Achieving Suspended Animation, With Help From the Water Bear

17:38 minutes

From lef to right: Carl Johansson, Ira Flatow, and John Crowe discussing the tardigrade. Credit: Adeline Xu/UC Davis
From left to right: Carl Johansson, Ira Flatow, and John Crowe discussing the tardigrade. Credit: Adeline Xu/UC Davis

Humans can’t live in a world without water. It’s one of the first things we look for in the search for other Earth-like planets. But there are some organisms that aren’t constrained by a need for H20, like the tardigrade, or water bear. When there’s no water around, this micro-animal can enter a type of cryptobiosis, or state of very low metabolic activity, in which it’s preserved in a desiccated “tun” form—sometimes for years—until water is reintroduced.

That peculiar trait captured the interest of John Crowe, a young researcher who in the late 1970s set out to discover how tardigrades persisted for so long in a waterless environment. As a graduate student, Crowe found that the answer lay in trehalos, a sugar that takes the place of water during cryptobiosis to maintain the structure of the cell membranes.

Even though humans aren’t capable of cryptobiosis on their own, the world of modern medicine has taken a page of out the tardigrade playbook. Scientists have discovered a number of real-world applications for trehalos, most notably in preserving vaccines and platelets that can be sent across the globe and reanimated with a drop of water.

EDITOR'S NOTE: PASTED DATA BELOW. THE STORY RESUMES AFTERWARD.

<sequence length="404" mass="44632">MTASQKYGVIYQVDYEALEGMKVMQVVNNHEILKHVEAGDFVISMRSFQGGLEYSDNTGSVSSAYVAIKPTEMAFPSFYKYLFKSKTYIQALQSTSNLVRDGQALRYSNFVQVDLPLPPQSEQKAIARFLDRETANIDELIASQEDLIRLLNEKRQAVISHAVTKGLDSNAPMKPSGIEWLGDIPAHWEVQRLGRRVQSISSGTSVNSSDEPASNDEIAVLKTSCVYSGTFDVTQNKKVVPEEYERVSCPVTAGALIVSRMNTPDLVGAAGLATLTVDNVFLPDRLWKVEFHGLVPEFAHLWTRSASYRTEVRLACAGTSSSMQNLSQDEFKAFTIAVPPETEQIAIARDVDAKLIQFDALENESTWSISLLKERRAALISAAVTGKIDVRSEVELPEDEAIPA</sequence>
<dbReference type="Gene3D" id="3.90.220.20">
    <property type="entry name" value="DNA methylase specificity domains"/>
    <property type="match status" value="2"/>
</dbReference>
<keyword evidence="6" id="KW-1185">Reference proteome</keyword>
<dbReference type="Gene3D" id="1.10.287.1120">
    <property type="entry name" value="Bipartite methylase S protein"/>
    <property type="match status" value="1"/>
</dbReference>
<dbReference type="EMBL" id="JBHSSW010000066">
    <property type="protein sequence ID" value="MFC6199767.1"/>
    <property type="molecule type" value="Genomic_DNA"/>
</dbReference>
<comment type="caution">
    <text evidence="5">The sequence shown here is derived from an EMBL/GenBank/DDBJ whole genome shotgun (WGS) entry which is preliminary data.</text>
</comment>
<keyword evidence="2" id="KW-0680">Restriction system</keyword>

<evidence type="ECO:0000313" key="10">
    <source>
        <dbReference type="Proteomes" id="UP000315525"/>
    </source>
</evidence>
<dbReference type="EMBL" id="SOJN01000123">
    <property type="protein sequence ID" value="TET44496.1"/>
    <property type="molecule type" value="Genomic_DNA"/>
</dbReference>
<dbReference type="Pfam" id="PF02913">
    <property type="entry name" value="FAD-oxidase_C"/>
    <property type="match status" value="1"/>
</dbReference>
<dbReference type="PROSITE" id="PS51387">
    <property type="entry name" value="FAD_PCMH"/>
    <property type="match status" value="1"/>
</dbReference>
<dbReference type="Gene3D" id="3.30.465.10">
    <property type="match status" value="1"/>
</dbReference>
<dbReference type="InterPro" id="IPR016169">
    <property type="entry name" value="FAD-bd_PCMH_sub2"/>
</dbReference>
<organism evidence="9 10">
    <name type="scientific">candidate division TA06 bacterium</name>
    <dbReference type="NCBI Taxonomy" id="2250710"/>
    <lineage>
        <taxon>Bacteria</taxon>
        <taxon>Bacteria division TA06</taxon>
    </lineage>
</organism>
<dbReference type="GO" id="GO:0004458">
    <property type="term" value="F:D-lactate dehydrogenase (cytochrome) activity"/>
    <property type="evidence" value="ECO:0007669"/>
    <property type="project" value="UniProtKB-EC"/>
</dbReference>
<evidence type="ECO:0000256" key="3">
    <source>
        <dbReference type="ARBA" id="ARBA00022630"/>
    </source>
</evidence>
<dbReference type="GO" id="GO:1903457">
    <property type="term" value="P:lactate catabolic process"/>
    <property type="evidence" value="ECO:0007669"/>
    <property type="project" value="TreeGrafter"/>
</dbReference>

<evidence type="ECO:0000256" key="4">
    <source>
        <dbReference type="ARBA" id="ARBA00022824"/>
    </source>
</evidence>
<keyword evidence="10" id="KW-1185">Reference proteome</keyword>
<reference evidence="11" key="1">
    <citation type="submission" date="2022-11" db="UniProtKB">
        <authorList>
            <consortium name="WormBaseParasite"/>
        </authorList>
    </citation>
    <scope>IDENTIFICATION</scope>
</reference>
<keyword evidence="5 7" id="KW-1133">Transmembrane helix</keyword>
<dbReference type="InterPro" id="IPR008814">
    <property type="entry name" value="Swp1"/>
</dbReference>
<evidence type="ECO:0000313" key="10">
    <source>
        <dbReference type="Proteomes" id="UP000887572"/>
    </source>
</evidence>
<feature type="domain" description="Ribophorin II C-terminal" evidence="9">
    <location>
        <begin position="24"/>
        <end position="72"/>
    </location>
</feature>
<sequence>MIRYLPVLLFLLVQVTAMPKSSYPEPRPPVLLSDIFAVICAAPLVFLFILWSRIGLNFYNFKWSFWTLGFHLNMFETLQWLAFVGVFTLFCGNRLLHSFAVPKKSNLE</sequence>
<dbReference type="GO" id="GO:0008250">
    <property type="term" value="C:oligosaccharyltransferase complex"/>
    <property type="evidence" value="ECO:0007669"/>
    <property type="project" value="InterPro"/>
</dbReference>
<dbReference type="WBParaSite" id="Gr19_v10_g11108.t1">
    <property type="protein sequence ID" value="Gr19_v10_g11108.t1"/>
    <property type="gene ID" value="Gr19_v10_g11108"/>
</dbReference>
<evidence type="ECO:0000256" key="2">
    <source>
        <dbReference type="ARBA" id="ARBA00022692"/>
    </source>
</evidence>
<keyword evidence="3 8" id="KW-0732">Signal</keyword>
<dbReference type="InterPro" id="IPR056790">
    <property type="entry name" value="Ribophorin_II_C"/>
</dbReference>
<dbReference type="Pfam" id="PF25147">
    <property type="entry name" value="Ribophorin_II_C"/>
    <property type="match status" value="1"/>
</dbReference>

A tardigrade (informally known as a waterbear), via Shutterstock
A tardigrade (informally known as a waterbear), via Shutterstock

Crowe, now a professor of molecular and cellular biology emeritus at UC Davis, is joined by Fresno City College biology professor Carl Johansson in this live interview from the Mondavi Center at the University of California, Davis. They join Ira to discuss how curiosity can lead to inspiration, and why cryptobiosis isn’t as easy as it looks.

Special thanks to our musical guests Joe Kye and Brian Chris Rogers.

Segment Guests

John Crowe

John Crowe is a Professor of Molecular and Cellular Biology Emeritus at the University of California, Davis in Davis, California.

Carl Johansson

Carl Johansson is a professor of Biology at Fresno City College in Fresno, California.

Meet the Producer

About Katie Feather

Katie Feather is an associate producer for Science Friday and the proud mother of two cats, Charleigh and Sadie.


    (by the blogger “Miss Prism”)

    I serenade the Tardigrade
    He’s nature’s superhero.
    He can’t be killed by being chilled
    To near absolute zero.
    He’s happy to be dried or fried
    With X-rays or with heat;
    He will my dears, survive for years
    Without a bite to eat.
    He lives in soil, and springs that boil
    And every hostile place
    He’d even thrive in – well, survive –
    The vacuum of space.
    You need a blade or hand-grenade
    To slay the hardy tardigrade.

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